What to Know About Sean Conley, the White House Physician

As President Trump remains hospitalized at Walter Reed National Military Medical Center after testing positive for the coronavirus, one doctor is at the center of his treatment: Sean P. Conley, the White House physician.

Stepping out of the hospital with a team of doctors behind him on Saturday, Dr. Conley gave an optimistic update on Mr. Trump’s condition at a news conference. He said the president was “doing very well” and in “exceptionally good spirits” after spending Friday night at the hospital.

The news conference put a national spotlight on Dr. Conley, who offered a distinctly different outlook from what Mark Meadows, the White House chief of staff, told reporters later.

Here’s what we know about Dr. Conley.

Dr. Conley took on the role of White House physician in 2018 after Dr. Ronny L. Jackson was nominated to be secretary of the Department of Veterans Affairs. Dr. Jackson had to withdraw his name from consideration for that post amid accusations of inappropriate workplace behavior and was subsequently promoted by Mr. Trump to the position of assistant to the president and chief White House medical adviser. He is now running for a House seat in Texas.

In March 2018, Dr. Conley was named acting White House physician, and he was officially appointed to the position by Mr. Trump in May 2018.

Dr. Conley graduated from the Philadelphia College of Osteopathic Medicine in 2006, according to records from the Virginia Board of Medicine.

While their training is similar, doctors of osteopathic medicine, or D.O.s, differ from traditional medical doctors in that they are trained to look at the body and its care holistically rather than prescribing medicine for specific symptoms or illnesses.

Osteopathic doctors are required to complete additional coursework to understand how the body’s bones, muscles and nerves affect overall functioning and health and sometimes use manual techniques for diagnosis and treatment, such as applying pressure to or stretching out joints and muscles. They can also prescribe medicine.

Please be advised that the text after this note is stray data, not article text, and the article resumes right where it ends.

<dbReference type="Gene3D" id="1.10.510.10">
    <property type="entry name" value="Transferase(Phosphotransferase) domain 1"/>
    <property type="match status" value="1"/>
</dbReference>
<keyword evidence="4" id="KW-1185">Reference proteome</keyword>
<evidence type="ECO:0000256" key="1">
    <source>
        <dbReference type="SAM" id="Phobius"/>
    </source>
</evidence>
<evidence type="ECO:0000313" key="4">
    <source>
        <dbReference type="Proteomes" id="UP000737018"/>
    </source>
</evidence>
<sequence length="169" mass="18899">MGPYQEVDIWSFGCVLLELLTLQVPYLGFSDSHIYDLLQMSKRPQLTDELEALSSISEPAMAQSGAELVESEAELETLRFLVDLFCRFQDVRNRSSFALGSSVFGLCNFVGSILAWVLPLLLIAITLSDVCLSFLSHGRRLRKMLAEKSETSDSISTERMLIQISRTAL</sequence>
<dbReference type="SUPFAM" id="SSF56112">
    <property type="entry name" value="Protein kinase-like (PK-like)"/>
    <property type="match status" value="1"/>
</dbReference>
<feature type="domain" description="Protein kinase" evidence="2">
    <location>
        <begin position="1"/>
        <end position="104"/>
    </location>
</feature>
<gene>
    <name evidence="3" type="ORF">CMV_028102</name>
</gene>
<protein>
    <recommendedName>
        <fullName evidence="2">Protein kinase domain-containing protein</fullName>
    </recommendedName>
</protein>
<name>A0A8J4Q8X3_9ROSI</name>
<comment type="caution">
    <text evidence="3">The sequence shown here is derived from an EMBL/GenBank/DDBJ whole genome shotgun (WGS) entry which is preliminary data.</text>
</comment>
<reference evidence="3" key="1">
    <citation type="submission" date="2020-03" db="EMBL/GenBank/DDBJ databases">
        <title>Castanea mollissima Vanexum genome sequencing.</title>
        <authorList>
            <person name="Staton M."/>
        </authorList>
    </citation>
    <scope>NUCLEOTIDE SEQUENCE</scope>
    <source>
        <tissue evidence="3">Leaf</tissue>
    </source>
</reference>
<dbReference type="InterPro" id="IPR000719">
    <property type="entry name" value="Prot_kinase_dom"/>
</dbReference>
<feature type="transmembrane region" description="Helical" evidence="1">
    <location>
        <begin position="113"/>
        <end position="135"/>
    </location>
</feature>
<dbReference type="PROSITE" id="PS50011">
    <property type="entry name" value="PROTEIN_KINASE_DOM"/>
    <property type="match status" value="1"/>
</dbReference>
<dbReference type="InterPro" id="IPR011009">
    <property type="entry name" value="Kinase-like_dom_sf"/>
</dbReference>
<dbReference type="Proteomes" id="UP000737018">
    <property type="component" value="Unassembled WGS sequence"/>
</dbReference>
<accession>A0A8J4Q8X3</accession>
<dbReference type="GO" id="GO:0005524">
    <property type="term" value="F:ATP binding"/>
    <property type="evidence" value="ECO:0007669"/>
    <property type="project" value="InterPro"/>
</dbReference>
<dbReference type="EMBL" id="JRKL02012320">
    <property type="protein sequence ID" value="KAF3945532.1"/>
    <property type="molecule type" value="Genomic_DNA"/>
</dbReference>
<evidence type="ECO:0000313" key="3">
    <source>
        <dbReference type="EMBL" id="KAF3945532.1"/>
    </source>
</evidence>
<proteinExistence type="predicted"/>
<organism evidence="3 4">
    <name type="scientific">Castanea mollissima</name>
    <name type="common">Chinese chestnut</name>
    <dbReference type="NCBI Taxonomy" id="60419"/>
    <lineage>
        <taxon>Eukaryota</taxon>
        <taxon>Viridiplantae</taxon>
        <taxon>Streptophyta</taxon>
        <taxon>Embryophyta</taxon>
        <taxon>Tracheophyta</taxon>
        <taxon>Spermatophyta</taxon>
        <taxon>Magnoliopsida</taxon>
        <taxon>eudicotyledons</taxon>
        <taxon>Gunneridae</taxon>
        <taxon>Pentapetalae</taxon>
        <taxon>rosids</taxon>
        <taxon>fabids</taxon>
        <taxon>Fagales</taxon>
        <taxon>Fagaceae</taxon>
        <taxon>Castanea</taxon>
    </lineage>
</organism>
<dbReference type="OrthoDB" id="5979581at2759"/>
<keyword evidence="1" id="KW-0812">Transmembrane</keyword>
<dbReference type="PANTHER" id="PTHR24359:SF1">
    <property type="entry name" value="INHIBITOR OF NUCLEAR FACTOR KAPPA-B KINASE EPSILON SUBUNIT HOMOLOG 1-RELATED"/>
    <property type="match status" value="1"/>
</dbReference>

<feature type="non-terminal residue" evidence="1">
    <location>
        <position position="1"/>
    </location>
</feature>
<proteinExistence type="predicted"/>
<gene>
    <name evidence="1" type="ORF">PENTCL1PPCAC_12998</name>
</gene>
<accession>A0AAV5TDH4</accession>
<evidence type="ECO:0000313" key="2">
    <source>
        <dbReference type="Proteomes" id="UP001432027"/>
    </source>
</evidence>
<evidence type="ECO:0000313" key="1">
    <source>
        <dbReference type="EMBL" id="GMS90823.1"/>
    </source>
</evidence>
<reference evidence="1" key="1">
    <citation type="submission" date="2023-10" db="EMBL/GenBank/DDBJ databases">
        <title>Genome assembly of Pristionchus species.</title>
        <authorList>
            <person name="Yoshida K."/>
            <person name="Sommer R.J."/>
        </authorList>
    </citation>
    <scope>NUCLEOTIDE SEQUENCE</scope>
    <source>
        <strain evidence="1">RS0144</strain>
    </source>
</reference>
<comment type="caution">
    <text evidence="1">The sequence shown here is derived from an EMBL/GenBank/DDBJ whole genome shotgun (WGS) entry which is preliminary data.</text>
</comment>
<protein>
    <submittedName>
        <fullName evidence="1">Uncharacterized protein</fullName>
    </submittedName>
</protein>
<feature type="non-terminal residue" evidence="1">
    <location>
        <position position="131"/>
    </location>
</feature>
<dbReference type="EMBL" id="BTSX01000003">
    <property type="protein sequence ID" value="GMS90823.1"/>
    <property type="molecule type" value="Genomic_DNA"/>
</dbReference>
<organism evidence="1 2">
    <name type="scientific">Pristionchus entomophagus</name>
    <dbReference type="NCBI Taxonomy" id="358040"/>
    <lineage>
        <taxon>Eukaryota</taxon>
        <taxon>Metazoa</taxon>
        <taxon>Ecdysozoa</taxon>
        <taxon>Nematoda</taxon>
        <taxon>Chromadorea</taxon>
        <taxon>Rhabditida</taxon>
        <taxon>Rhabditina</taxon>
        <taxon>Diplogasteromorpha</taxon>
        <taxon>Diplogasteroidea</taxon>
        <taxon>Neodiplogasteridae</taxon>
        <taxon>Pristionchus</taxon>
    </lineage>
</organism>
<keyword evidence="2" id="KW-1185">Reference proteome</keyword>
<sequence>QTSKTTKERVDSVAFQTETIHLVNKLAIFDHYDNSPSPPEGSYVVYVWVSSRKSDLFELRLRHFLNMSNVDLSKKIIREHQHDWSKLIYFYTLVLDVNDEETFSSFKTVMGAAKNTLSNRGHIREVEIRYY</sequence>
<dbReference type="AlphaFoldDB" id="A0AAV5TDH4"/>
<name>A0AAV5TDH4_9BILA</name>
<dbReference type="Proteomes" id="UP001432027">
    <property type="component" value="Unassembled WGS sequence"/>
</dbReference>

Dr. Conley, who received his bachelor of science degree from the University of Notre Dame, has served as an emergency doctor for the U.S. Navy since 2006.

A native of Pennsylvania, Dr. Conley completed his residency at the Naval Medical Center in Portsmouth, Va., in 2013. After his residency, Dr. Conley served as chief of trauma for the NATO Role 3 Multinational Medical Unit in Afghanistan.

He served as director of the medical center’s Combat Trauma Research Group for a little over two years.

In May, Dr. Conley gained attention after revealing that Mr. Trump had started taking hydroxychloroquine, an anti-malaria drug, while under his care.

Many experts have questioned the drug’s effectiveness in treating, preventing or curing Covid-19 despite claims from Mr. Trump.

The Food and Drug Administration warned in April that it should be used only in clinical trials or in hospitals. The agency also said the drug could cause dangerous heart rhythm problems.

In a letter in May discussing Mr. Trump’s use of hydroxychloroquine, Dr. Conley said he and the president had “concluded the potential benefit from treatment outweighed the relative risks.”

At the news conference on Saturday, Dr. Conley told reporters that Mr. Trump was not taking hydroxychloroquine.

“We discussed it,” Dr. Conley said. “He asked about it. He’s not on it now.”